Best Picture Oscar winners don’t always age well, but as All About Eve approaches its 70th anniversary, it’s every bit as entertaining and relevant as ever. The film garnered six well-deserved Oscars out of a lofty total of 14 nominations, including two wins for Joseph L. Mankiewicz as writer and director. The plot is a fascinating study of betrayal, as a young up-and-coming actress named Eve (Anne Baxter) seeks to supplant her idol, aging stage star Margo (Bette Davis). The story should be required viewing for every aspiring actor as a cautionary tale of the pitfalls of success, although its theme is so universal that it can be applied to any profession, or even the nature of the world as a whole.
The acting performances are superb all around, especially Baxter in the titular role as she transforms from a seemingly meek ingénue into an icy grand dame. It’s confounding that she’s not very well known now in comparison to screen legend Davis, but this performance alone shows that she had more than enough talent to be worthy of major fame. In an interesting occurrence of art imitating life, the film also boasts a real-life Eve in a minor early role: Marilyn Monroe, who would of course go on to be the most famous member of the production, presumably minus some of the back-stabbing.
This release of the film comes from a brand-new 4K scan and features an uncompressed monaural soundtrack. As expected, the image quality is exceptional, with fantastic contrast and no visible defects, while the soundtrack has also been buffed of any imperfections. If you’ve only seen the film on TV before, it’s high time to revisit this classic in its pristine new form.
The bonus features are so extensive that the Criterion edition is spread across two Blu-ray discs. The highlight is All About Mankiewicz, an feature-length documentary from 1983 that dives deep into the details of his storied career. I always enjoy vintage talk show excerpts, so it’s a treat to have two episodes of The Dick Cavett Show included here featuring Bette Davis and Gary Merrill from 1969 and 1980. There are also shorter documentaries from 2010 about Mankiewicz, the original 1946 short story that served as the basis for the film, and a real-life society based on a fictional organization in the film. Interestingly, the writer of the original short story didn’t retain film rights, but did have stage rights that allowed her to put on live productions of the story in the aftermath of the film’s success.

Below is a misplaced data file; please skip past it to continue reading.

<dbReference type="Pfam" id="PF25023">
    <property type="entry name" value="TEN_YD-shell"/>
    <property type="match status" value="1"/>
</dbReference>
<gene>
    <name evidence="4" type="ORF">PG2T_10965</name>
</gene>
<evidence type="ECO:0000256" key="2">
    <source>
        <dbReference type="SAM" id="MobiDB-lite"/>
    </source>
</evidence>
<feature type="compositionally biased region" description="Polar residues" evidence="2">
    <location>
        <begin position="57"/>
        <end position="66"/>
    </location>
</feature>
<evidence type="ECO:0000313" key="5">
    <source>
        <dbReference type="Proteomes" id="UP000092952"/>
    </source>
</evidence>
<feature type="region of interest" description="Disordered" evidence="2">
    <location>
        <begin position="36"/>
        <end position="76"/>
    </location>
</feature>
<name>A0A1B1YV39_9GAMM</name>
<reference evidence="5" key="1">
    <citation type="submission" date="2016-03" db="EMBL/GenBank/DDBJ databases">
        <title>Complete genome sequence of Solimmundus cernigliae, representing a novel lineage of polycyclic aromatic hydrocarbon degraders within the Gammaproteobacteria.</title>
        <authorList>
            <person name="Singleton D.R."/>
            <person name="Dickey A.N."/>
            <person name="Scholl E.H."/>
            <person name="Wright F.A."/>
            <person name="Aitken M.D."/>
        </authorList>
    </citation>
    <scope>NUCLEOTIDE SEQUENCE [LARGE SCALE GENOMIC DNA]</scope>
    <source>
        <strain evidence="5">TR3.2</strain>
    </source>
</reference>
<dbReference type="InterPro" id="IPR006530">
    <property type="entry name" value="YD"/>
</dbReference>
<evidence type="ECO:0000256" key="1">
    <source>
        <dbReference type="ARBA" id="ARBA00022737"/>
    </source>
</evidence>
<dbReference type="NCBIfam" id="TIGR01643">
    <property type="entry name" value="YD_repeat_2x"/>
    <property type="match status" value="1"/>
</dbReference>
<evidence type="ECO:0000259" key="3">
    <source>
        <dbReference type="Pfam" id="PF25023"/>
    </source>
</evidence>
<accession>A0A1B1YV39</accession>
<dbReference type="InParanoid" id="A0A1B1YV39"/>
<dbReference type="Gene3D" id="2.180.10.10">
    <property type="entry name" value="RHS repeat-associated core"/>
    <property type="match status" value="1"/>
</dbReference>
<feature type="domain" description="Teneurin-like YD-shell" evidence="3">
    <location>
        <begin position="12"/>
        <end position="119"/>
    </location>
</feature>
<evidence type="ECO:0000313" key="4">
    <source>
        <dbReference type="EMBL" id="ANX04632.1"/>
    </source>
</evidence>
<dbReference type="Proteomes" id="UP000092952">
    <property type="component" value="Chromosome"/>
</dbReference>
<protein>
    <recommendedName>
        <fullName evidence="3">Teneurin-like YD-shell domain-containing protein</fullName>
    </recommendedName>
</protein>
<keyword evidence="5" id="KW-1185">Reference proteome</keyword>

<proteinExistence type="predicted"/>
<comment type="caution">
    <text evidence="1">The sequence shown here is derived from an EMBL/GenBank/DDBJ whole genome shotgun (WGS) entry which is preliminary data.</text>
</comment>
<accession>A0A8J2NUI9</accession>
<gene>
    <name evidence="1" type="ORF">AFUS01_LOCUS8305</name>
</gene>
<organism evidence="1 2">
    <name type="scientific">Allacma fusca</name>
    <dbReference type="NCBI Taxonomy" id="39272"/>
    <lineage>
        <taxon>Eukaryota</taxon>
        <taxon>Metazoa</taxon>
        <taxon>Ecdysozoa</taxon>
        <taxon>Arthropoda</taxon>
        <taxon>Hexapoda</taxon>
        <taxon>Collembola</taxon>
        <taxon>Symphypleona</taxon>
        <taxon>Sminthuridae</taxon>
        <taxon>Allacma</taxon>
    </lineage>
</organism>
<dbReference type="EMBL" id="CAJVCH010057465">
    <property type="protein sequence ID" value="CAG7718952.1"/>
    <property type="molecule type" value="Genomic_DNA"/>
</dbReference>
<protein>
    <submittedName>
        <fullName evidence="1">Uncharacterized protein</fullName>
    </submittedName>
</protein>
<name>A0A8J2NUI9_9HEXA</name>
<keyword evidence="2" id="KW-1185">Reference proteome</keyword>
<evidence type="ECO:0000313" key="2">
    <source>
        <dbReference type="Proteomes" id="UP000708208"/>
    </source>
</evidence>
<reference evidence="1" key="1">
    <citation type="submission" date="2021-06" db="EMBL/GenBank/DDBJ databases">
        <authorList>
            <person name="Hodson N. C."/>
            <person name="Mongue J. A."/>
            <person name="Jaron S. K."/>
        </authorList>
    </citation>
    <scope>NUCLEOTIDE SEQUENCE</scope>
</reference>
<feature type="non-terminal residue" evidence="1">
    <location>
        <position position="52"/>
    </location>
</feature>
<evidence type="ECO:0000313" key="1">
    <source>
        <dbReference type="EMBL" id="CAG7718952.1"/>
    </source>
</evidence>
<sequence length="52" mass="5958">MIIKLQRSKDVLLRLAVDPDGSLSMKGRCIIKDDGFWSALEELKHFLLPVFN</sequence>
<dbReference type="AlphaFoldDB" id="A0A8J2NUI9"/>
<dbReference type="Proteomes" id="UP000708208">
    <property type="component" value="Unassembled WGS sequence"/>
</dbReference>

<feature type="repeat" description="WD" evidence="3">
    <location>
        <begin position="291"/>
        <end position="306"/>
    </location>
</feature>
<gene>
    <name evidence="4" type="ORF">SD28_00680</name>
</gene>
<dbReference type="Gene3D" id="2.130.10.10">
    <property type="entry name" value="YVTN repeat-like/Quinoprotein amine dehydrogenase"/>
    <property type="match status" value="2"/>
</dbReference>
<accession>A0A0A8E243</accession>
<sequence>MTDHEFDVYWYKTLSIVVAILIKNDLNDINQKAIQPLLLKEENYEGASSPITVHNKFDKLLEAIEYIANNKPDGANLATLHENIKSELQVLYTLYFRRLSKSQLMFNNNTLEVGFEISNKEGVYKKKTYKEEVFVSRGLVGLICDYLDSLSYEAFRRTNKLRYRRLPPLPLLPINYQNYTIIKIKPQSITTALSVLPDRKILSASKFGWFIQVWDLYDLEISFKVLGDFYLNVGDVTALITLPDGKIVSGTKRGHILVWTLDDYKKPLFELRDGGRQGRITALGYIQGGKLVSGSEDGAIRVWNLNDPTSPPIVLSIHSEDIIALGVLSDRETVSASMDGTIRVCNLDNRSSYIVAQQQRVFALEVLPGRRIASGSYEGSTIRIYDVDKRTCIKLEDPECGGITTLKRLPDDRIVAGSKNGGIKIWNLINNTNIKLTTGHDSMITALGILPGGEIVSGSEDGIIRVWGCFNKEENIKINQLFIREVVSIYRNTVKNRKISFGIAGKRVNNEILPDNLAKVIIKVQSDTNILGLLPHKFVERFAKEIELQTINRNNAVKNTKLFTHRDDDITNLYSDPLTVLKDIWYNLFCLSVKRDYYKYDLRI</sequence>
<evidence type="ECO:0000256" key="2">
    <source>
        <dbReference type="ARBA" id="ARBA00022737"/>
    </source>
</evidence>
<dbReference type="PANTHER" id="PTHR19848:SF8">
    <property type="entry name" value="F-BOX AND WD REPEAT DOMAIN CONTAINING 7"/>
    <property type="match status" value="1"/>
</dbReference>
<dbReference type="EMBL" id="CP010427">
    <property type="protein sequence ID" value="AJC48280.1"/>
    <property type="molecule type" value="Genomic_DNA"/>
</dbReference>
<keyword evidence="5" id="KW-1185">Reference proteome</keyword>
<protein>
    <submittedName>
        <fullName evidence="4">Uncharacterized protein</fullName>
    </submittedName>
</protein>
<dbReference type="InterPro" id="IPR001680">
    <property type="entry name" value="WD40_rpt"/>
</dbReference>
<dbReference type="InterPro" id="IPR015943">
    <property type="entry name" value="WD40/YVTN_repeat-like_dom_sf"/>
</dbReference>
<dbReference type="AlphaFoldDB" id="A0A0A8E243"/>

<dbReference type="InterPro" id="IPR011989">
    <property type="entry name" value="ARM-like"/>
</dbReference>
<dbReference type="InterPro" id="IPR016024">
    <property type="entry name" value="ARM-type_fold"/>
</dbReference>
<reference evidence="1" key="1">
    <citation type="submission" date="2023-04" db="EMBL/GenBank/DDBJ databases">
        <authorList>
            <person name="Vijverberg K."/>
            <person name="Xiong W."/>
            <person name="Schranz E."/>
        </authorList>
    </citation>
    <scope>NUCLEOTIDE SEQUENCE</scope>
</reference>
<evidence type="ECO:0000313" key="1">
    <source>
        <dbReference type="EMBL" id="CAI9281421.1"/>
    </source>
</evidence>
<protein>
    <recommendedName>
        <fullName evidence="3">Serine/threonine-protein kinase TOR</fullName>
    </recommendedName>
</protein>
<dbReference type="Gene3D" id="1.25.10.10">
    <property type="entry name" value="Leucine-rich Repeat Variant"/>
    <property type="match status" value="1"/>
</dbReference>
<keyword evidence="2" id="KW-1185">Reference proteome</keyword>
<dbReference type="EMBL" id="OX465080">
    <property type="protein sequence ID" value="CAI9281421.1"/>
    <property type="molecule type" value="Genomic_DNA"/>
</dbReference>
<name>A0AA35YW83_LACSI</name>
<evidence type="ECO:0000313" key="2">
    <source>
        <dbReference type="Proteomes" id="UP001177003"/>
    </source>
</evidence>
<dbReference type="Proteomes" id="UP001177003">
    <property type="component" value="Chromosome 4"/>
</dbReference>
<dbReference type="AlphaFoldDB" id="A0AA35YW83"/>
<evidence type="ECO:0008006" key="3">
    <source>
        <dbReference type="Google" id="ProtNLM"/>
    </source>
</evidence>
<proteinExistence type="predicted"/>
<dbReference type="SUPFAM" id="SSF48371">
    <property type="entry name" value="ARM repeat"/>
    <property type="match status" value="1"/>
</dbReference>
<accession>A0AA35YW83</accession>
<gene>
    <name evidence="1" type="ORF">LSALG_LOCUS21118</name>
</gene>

This release also includes a full radio adaptation of the film from 1951, a 2001 documentary featuring interviews with Davis and other members of the cast and crew about the making of the film, and a new interview with a costume historian. Viewers who prefer audio commentaries have their choice of two, both from 2010: one with Celeste Holm, Mankiewicz’s son, and author Kenneth L. Geist; the other featuring author Sam Staggs. Rounding out the bonus features is a look at some of the promotion that Davis did for the film.
The collection also includes a hefty booklet of essays sandwiched between the two discs, although the packaging is somewhat odd. The discs are on each side of a cardboard gatefold case housed in a cardboard slipcase, but since there’s no real holder for the booklet or even plastic trays, the center spool holders of each disc are just small pieces of sticky rubber, presumably to hold the booklet in place between the discs but in practice more perplexing than anything. It’s far from a premium packaging idea for this important release, and also fails to prevent case and booklet damage (my review copy arrived slightly creased and ripped), making it the only downside to an otherwise spectacular product.
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